[ntp:questions] NTP over redundant peer links, undetected loops
davehart at gmail.com
Mon Feb 16 22:13:26 UTC 2009
On Feb 16, 8:57 pm, "Richard B. Gilbert" <rgilber... at comcast.net>
> Dave Hart wrote:
> > On the nonroutability of RFC1918 addresses, have you ever seen someone
> > try to VPN back to their home network from a hotel network and fail
> > miserably because the hotel network and the home network have
> > conflicting ideas of how to route RFC1918 addresses?
> RFC-1918 address are non-routeable by definition! They are intended for
> PRIVATE networks where the nodes need not be accessible from outside.
> Generally, any link with the outside must be initiated from inside.
> (Don't call us, we'll call you!)
Give me a half-ounce of credit, please. Yes, they are not routable on
the global internet. To suggest they are therefore never used by
machines with internet routes or never seen except in disconnected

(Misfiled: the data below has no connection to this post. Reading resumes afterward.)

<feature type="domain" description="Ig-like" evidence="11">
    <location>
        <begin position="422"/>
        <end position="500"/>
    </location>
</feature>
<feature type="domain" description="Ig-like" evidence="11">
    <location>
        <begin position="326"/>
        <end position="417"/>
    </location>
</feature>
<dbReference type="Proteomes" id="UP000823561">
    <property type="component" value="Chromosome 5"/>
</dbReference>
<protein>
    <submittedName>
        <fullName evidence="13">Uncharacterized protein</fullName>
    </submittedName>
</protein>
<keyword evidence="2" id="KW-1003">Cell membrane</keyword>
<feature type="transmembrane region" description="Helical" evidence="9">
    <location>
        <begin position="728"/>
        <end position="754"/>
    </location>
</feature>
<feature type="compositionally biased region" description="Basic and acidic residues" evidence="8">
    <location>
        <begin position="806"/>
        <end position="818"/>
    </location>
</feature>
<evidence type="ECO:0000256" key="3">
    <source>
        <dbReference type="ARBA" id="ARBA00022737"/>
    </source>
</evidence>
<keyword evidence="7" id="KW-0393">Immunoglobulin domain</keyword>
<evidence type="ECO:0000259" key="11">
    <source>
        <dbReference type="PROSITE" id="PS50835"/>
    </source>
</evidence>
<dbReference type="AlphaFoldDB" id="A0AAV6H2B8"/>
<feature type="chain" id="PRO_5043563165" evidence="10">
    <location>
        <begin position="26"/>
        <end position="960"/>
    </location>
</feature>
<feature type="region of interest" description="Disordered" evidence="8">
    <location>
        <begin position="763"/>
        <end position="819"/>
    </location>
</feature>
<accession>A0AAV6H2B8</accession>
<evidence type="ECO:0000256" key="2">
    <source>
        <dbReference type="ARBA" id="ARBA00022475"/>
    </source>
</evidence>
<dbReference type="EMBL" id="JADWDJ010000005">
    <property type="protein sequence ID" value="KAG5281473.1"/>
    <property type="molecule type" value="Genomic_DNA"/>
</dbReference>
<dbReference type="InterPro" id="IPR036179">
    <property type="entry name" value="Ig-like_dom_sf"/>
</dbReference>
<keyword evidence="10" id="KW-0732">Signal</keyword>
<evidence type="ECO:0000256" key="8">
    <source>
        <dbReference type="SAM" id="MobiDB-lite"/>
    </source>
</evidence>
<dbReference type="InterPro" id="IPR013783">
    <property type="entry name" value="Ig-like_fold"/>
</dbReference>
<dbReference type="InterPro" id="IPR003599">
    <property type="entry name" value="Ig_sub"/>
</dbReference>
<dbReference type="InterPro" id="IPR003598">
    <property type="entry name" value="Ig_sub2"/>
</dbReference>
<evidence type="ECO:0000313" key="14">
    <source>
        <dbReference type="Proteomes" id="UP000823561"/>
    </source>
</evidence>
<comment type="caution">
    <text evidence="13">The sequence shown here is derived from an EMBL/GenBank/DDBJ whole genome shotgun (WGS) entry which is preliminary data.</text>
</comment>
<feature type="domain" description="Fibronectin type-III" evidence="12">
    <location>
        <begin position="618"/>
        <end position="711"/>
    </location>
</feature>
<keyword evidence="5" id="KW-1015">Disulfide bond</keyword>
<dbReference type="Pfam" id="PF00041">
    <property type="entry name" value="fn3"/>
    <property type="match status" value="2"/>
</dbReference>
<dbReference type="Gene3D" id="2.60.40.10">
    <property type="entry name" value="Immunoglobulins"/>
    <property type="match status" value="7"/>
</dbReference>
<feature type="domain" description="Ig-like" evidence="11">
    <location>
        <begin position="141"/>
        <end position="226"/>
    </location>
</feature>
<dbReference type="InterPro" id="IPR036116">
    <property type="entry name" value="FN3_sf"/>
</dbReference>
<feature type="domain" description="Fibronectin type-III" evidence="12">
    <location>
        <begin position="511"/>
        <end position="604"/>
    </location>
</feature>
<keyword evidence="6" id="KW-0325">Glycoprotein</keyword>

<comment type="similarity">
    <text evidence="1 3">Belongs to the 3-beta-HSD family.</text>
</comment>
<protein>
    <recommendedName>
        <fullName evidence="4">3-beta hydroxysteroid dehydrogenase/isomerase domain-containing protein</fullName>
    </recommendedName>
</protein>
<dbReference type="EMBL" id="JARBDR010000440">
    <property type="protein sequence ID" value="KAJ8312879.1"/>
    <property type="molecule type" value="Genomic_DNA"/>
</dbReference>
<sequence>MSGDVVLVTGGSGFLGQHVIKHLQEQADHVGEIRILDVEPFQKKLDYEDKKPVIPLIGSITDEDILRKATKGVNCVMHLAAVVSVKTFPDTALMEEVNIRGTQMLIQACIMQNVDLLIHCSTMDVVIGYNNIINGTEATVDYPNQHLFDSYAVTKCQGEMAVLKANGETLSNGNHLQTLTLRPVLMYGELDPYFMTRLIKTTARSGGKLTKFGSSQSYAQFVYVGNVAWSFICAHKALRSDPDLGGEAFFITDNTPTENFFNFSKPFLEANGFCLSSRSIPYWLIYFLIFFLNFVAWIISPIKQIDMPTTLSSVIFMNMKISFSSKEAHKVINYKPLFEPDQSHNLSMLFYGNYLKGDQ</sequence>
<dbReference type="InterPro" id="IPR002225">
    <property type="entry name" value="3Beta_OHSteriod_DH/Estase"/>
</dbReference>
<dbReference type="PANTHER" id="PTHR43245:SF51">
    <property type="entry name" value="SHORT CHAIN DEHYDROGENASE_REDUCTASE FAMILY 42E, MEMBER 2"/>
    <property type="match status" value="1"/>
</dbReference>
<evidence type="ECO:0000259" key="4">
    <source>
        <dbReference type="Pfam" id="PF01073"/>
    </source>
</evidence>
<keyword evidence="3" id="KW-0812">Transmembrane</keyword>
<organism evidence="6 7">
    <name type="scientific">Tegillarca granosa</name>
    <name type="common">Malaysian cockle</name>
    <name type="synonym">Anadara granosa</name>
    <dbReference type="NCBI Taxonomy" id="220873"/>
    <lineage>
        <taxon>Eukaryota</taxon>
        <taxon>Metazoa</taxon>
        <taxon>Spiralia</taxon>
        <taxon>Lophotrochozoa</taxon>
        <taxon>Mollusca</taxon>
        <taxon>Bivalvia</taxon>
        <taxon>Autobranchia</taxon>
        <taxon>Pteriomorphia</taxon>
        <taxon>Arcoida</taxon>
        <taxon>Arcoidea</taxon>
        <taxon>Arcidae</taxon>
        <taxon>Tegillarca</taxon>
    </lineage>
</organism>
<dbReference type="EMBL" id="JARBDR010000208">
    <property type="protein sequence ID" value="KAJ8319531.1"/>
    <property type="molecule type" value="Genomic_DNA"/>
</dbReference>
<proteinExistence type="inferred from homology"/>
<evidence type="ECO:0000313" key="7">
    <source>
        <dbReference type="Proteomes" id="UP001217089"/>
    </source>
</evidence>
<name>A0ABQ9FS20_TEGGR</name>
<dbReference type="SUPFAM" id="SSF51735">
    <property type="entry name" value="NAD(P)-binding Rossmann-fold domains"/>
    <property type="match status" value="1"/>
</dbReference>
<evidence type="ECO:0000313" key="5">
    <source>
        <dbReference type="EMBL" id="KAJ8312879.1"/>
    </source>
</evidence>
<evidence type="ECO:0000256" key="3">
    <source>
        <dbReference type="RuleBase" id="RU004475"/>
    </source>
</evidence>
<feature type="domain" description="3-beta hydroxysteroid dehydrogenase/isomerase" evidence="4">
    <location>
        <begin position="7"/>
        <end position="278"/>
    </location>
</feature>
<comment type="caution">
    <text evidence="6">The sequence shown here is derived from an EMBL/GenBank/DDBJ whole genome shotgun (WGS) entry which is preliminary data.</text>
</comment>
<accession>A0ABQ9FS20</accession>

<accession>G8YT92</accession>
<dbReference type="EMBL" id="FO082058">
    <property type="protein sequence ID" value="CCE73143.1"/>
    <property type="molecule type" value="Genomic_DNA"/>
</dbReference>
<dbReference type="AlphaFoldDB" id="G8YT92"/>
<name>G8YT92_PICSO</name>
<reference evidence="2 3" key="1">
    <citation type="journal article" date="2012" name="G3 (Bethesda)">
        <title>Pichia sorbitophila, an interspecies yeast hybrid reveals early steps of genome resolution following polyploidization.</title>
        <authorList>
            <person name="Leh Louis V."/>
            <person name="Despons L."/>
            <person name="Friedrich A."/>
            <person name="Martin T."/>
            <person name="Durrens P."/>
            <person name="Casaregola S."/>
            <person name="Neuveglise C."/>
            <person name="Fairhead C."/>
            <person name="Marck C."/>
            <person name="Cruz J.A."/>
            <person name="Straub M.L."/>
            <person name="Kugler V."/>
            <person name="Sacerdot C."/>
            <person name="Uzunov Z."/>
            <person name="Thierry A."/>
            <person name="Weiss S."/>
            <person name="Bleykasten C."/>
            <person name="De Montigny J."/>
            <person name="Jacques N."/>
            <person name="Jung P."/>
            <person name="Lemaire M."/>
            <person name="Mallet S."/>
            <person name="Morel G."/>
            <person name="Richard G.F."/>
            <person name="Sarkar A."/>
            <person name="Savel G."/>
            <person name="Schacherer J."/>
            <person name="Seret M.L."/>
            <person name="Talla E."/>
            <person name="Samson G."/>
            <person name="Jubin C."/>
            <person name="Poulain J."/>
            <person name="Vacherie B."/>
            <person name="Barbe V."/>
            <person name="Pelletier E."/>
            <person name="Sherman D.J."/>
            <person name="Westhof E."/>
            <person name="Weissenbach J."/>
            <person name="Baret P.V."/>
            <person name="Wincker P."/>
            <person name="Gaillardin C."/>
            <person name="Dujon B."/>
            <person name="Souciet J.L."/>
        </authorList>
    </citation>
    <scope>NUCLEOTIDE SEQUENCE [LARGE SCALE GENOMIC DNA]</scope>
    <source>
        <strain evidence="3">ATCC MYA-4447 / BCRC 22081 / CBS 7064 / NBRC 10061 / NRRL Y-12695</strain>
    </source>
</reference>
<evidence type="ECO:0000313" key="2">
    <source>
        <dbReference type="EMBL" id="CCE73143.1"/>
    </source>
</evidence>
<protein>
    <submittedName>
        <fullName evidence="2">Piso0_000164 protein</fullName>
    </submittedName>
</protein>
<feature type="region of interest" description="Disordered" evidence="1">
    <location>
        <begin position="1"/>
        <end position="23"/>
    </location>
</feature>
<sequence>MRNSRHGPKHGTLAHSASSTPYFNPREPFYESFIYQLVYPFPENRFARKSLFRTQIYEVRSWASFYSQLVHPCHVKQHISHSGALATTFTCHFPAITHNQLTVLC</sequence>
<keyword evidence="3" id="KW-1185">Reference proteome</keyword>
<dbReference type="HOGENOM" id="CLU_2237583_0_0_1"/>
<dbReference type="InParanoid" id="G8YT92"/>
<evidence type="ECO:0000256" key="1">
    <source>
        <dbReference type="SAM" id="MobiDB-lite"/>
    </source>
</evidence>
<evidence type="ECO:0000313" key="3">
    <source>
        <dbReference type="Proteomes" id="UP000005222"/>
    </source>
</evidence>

islands is a vision from the past in need of a serious reality check.
> You can reach your home system from your hotel by addressing the
> external address of your router and selecting a port that the router
> will map to something you can talk to and can talk to you. This
> requires some setup on your router before you leave home!
The problem is on the client side of the VPN. I am in hotel NAT
cesspool 192.168.1.x, say 192.168.1.101 gateway 192.168.1.1. Now I
want to connect up a an IPSEC or PPTP tunnel to my home network, sure
I target the single public IP on my router for the VPN connection, but
when it comes up my local IP stack has a problem. You see, my network
at home is also in the ever-popular 192.168.1.x subnet. Every time I
try to send a packet to my desktop machine at 192.168.1.10, my IP
stack tries to deliver it to some other hotel NAT cesspool customer,
and the packet never makes it to the VPN. There are a million
variations possible. Build a B2B link between two companies whose
network architects didn't plan in advance for that scenario.
More information about the questions